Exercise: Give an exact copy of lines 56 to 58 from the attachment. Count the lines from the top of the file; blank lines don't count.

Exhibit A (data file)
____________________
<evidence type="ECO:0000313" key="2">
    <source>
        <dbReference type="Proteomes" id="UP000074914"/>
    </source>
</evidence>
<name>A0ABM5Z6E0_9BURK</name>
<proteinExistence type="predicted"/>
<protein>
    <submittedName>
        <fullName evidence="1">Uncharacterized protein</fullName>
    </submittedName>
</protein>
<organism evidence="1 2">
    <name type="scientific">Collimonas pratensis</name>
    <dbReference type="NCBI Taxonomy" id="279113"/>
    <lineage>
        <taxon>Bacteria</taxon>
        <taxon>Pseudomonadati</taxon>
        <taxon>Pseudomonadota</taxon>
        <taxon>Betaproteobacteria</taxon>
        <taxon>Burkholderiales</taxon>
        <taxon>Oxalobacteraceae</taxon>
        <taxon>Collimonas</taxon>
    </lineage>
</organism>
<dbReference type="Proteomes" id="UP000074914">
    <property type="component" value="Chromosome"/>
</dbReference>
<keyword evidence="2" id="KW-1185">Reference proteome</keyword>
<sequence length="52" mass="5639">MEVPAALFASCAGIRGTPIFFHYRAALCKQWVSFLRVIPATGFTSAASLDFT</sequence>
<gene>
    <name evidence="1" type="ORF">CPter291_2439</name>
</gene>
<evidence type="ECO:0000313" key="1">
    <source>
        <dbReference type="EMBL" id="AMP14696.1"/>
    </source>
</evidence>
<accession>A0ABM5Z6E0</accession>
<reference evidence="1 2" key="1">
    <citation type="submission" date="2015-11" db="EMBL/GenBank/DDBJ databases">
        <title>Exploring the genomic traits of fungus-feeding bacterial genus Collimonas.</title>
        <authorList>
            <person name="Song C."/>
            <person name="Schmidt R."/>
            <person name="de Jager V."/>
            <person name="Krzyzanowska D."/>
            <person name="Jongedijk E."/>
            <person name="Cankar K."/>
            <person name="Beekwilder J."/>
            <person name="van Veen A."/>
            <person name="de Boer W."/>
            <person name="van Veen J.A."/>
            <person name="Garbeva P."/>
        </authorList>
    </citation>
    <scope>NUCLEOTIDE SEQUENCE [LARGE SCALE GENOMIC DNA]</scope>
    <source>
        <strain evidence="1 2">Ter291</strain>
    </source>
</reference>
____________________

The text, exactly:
    </citation>
    <scope>NUCLEOTIDE SEQUENCE [LARGE SCALE GENOMIC DNA]</scope>
    <source>